Parkinson’s Disease

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Steroid originally discovered in the dogfish shark attacks Parkinson’s-related toxin in animal model

Credit: Doug Costa, NOAA/SBNMS MEDIA CONTACT: Karen Teber WASHINGTON (January 16, 2017) — A synthesized steroid mirroring one naturally made by the dogfish shark prevents the buildup of a lethal protein implicated in some neurodegenerative diseases, reports an international research team studying an animal model of Parkinson’s disease. The clustering of this protein, alpha-synuclein (α-synuclein), is the

Breakthrough in the production of dopamine neurons for Parkinson’s disease

Published: 29/10/2016 - Lund University, Sweden The first transplantation of stem cells in patients with Parkinson's disease is almost within reach. However, it remains a challenge for researchers to control stem cells accurately in the lab in order to achieve successful and functional stem cell therapies for patients. - In our preclinical assessments of stem

Making Every Cell Matter

October 31, 2016 A new method for encapsulating single cells within tunable microgels could boost efficacy of cell-based therapies and tissue engineering (CAMBRIDGE, Massachusetts) – Alginate hydrogels – which are derived from the polysaccharide found in brown seaweed – have emerged as an effective material for manipulating cells and tissues due to their biocompatibility and

Scientists develop a new approach for Parkinson’s disease therapy

Wednesday, August 3, 2016 - 00:19   SPECIAL TO HNN PROVIDED BY MARSHALL UNIVERSITY Last year, Dr. Elmer Price, a professor of biological sciences at Marshall University, was awarded a three-year, $350,000 research grant from the National Science Foundation. The grant funds his research into understanding neurogenesis, the process adult brains use to generate new

Michael J. Fox Foundation supports two stem cell research projects for Parkinson’s

Harvard Teaching Hospitals funded to develop dopamine neuron replacement treatment -- Parkinson's Progression Markers Initiative making iPSCs available to broad research community -- Dopamine neurons engineered from iPSCs may hold utility as therapeutics and research tools May 25, 2016, 10:00 ET from The Michael J. Fox Foundation NEW YORK, May 25, 2016 /PRNewswire-USNewswire/ -- The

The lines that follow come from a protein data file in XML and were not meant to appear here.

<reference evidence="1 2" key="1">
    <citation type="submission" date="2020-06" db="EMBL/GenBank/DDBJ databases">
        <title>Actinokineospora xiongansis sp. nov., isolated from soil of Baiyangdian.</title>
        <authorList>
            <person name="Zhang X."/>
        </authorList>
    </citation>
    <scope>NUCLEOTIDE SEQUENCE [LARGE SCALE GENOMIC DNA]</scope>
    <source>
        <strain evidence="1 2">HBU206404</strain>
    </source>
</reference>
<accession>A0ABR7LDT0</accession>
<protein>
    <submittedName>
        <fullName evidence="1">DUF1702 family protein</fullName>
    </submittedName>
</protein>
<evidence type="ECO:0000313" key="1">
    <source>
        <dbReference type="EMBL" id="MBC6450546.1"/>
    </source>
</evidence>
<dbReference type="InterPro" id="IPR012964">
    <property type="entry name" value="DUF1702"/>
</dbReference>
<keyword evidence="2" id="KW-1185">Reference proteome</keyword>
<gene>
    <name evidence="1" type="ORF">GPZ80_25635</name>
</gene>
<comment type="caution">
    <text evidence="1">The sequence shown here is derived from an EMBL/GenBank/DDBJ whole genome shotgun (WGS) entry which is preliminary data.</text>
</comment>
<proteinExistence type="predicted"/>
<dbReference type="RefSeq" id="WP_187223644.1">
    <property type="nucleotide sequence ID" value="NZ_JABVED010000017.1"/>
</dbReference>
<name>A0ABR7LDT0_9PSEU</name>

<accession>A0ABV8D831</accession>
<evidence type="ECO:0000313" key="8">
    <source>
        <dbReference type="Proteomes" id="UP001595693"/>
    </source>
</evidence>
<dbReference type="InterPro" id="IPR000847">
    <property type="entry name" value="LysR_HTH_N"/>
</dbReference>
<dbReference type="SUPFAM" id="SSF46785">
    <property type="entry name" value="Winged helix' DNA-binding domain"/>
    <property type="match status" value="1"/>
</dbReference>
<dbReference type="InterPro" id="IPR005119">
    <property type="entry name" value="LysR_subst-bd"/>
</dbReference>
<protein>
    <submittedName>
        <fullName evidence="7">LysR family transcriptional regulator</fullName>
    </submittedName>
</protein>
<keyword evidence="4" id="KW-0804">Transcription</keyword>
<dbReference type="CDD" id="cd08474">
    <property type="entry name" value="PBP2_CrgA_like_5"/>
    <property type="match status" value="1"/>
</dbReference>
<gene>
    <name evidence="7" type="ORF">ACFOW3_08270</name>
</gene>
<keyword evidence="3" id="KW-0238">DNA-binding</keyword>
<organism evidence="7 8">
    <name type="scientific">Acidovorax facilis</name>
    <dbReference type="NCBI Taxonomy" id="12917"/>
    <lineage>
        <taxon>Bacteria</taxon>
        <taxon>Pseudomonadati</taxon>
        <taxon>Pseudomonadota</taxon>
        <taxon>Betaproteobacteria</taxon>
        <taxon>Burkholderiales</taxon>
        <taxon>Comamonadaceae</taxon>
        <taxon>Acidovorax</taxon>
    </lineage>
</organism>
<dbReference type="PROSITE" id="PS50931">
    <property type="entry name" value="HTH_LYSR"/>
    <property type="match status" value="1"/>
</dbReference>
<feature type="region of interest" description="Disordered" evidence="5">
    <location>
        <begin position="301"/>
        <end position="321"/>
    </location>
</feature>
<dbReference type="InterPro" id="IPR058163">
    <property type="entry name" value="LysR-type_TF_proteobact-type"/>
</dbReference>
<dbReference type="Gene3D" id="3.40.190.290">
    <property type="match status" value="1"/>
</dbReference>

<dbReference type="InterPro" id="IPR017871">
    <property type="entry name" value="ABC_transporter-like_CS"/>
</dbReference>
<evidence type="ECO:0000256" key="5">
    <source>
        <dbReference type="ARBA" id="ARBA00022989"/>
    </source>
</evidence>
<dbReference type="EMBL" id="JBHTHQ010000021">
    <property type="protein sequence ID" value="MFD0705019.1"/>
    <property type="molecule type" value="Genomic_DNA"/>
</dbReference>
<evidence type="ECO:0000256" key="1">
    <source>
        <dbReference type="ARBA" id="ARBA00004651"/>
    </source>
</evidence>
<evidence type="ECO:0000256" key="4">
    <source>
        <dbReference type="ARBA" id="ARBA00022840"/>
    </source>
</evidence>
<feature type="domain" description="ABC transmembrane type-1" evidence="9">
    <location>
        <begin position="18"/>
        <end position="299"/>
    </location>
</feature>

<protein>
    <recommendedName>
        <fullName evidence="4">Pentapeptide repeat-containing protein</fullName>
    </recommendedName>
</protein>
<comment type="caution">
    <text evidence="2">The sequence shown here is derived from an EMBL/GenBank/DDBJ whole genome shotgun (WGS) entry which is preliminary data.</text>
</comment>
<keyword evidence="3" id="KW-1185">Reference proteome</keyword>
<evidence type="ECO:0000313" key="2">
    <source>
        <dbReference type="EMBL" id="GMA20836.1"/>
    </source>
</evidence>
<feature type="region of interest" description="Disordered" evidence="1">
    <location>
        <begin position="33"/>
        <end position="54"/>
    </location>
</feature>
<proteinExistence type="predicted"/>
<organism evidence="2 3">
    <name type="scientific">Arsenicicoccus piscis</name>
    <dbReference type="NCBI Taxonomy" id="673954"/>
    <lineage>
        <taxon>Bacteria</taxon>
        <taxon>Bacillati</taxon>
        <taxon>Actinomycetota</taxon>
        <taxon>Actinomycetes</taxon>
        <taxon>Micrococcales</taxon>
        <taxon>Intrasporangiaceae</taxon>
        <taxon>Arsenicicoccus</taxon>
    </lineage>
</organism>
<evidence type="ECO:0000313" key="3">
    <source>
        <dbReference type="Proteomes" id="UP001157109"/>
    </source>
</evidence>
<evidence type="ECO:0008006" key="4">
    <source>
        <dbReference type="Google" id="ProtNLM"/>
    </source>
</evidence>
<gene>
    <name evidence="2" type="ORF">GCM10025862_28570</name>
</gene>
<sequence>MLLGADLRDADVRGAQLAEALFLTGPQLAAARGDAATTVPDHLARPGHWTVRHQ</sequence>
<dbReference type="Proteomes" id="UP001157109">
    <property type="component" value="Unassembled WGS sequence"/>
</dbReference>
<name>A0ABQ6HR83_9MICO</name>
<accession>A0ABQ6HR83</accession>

University Develops First Diagnostic Blood Test for Parkinson’s

Thu, 04/21/2016 - 12:22pm Greg Watry, Digital Reporter, R&D The Parkinson’s Disease Foundation estimates that between 7 and 10 million people globally are living with Parkinson’s disease. In the United States alone, the direct and indirect costs of the disease are estimated at $25 billion per year. Currently, no specific diagnostic test is available for

Future brain therapies for Parkinson’s possible with stem cell bioengineering innovation

(Nanowerk News, Mar. 17, 2016) Scientists at Rutgers and Stanford universities have created a new technology that could someday help treat Parkinson's disease and other devastating brain-related conditions that affect millions of people. The technology - a major innovation - involves converting adult tissue-derived stem cells into human neurons on 3-D "scaffolds," or tiny islands,

First Trial Of Stem Cell Therapy Treatment For Parkinson’s Disease Will Be In Australia

Dec 15, 2015 09:10 AM EST | By Jackie Pasaol A California-based company received permission to conduct its first ever trial of stem cell therapy treatment for Parkinson's disease in Melbourne. The Therapeutic Goods Administration of Australia cleared the International Stem Cell Corporation's (ISCO) submission to conduct its first trial treatment in twelve patients with

Major complication of Parkinson’s therapy explained

Thu, 09/10/2015 - 2:00pm - Columbia University In a recent study, Columbia researchers have investigated why dyskinesias occur in Parkinson's disease patients: they identified a major change in the function of striatonigral GABA synapses in the basal ganglia, a brain circuit that controls movement. Pictured here in green is the striatonigral pathway. Image: Columbia Univ. Medical

Inosine Trial Secures Phase III Funding to Study Effect on Slowing Parkinson’s

Posted by  Maggie McGuire Kuhl, September 01, 2015 The Michael J. Fox Foundation’s largest grant to a single investigator thus far awarded $5.6M in 2008 to Michael Schwarzschild, PhD, of Massachusetts General Hospital for a Phase II trial of inosine, a precursor to the antioxidant of urate. Observational studies had shown people with higher levels of